Xylitol — Dr. Rawls’ Ratings
Efficacy: 2 stars
Safety: 3.5 stars
Cost: 1 out of 5 dollar signs
Ways to Administer: Oral
Bottom Line: Xylitol has a place when it comes to promoting oral health but lacks efficacy for Lyme disease.


Xylitol is a sugar alcohol used as a sweetener; it’s primarily found in toothpaste, mouthwash, chewing gum, nasal sprays, and some food products. It contains fewer calories than standard table sugar, so it’s often used as a sugar substitute. Research indicates xylitol has antibacterial benefits to promote oral health, especially reducing cavities. But it hasn’t shown the same efficacy with treating of systemic infections like Lyme disease.


Xylitol has documented efficacy for reducing cavities, and it’s an excellent nasal rinse for chronic sinusitis. But increasing consumption of xylitol hasn’t been shown to improve systemic infections.


In small quantities, xylitol works well for oral health or as a sugar substitute in your food. However, if you try to consume the amount of xylitol required to achieve high concentrations in your system, you’re likely to experience significant gastrointestinal issues, such as bloating, gas, and diarrhea, and wind up feeling miserable.


Xylitol is more expensive than standard table sugar (about $10 to $40 per bag) but costs about the same as other natural sugar substitutes like stevia.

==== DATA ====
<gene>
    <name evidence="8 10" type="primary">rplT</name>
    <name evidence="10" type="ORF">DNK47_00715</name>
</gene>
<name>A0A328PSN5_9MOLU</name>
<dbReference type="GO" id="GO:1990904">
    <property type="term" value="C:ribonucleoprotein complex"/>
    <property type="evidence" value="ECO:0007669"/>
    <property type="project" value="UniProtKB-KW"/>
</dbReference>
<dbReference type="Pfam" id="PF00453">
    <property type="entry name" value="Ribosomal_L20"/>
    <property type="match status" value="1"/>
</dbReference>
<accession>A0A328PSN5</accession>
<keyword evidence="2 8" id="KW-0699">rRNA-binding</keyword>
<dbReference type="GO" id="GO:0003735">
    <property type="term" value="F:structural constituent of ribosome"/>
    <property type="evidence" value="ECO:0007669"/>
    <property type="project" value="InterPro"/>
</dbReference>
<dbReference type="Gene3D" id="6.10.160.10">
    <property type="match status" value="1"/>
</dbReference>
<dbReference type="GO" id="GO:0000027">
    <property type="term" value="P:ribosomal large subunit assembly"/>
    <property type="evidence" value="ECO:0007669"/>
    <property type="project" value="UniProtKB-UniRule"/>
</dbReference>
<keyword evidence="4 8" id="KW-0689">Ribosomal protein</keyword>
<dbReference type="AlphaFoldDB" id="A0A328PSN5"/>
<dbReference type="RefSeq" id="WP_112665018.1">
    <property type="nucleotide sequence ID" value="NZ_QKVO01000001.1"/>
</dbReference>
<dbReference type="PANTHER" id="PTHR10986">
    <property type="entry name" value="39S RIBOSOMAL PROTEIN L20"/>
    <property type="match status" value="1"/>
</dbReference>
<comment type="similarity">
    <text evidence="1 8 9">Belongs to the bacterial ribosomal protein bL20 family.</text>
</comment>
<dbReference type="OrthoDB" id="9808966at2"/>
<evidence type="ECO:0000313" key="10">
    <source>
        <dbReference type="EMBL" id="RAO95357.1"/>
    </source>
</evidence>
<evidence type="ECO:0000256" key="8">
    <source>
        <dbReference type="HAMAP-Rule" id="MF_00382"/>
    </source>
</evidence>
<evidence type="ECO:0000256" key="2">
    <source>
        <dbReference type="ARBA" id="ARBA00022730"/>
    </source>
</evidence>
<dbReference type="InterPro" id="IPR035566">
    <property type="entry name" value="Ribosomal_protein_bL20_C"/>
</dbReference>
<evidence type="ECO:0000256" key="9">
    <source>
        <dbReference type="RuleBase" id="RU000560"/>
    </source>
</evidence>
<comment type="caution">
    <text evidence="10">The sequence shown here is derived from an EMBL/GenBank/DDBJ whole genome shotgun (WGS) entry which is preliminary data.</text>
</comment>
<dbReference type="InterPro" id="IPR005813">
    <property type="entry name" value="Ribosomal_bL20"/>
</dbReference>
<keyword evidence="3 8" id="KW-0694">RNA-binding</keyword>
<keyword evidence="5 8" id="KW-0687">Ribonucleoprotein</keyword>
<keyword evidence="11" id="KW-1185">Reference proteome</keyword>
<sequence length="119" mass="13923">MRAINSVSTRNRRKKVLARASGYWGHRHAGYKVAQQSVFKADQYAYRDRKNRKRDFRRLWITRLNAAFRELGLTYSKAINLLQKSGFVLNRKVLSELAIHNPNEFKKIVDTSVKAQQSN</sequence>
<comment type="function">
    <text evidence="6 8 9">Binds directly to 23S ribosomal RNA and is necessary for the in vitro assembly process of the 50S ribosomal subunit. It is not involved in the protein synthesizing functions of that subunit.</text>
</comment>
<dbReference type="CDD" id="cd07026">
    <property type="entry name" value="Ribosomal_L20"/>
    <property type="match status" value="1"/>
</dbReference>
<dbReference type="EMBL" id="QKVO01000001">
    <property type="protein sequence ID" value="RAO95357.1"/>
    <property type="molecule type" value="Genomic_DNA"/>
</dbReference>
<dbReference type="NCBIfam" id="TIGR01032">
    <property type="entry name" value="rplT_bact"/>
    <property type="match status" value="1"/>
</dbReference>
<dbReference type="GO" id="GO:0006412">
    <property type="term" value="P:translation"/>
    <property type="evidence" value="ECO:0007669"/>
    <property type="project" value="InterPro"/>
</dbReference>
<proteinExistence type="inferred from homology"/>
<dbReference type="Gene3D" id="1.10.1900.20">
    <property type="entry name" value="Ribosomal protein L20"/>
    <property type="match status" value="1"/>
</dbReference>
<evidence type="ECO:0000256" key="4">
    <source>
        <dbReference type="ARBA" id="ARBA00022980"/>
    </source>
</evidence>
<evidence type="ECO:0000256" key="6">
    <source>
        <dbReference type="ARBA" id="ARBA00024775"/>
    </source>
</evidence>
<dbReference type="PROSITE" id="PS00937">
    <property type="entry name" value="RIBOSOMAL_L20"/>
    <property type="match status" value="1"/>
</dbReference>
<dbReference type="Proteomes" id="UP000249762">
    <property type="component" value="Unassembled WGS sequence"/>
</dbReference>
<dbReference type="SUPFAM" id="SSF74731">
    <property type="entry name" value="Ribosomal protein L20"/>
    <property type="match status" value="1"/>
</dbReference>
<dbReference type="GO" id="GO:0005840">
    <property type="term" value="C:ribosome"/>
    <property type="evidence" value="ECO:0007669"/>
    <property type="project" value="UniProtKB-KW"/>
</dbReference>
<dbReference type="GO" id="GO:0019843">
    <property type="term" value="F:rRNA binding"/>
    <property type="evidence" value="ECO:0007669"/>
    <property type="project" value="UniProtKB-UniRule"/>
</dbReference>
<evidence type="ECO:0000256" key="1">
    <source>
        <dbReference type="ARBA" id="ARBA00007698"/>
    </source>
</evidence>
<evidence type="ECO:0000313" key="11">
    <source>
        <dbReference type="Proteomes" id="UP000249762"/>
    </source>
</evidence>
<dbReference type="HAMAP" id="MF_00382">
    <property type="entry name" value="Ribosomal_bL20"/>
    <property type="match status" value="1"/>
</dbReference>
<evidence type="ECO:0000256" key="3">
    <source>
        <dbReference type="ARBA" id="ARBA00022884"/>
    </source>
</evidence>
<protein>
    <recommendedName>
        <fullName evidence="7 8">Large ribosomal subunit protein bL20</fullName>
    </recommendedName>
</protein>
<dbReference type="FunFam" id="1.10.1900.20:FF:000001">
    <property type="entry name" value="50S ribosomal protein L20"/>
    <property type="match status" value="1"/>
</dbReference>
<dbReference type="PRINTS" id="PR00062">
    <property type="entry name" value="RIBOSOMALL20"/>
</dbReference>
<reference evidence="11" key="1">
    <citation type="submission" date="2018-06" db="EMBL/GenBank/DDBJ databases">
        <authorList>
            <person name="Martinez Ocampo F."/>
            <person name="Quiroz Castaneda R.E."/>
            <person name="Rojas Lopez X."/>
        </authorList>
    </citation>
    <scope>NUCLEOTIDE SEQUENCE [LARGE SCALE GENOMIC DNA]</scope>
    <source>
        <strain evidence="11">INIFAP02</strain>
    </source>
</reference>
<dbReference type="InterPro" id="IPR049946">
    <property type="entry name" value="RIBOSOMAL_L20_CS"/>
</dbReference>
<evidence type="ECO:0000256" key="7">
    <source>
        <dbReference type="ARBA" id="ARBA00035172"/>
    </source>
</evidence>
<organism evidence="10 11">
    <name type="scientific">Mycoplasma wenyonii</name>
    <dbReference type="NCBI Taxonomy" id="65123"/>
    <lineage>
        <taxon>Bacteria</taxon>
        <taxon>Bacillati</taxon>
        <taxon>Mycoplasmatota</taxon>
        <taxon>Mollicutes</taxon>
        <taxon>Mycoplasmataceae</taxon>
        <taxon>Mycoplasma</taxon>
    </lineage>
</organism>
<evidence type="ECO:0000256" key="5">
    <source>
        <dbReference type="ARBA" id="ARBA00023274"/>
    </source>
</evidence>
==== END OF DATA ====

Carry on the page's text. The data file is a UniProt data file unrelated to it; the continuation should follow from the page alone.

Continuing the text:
Dr. Bill Rawls Treatment Guide

Dr. Bill Rawls’ Treatment Guide

Want to see more Lyme disease treatment ratings? See What Dr. Rawls has to say about popular treatments and therapies in his Lyme Disease Treatment Guide.

Dr. Rawls is a physician who overcame Lyme disease through natural herbal therapy. You can learn more about Lyme disease in Dr. Rawls’ new best selling book, Unlocking Lyme.
You can also learn about Dr. Rawls’ personal journey in overcoming Lyme disease and fibromyalgia in his popular blog post, My Chronic Lyme Journey.

1. Salli K, Lehtinen MJ, Tiihonen K, Ouwehand AC. Xylitol’s Health Benefits beyond Dental Health: A Comprehensive Review. Nutrients. 2019;11(8):1813. Published 2019 Aug 6. doi: 10.3390/nu11081813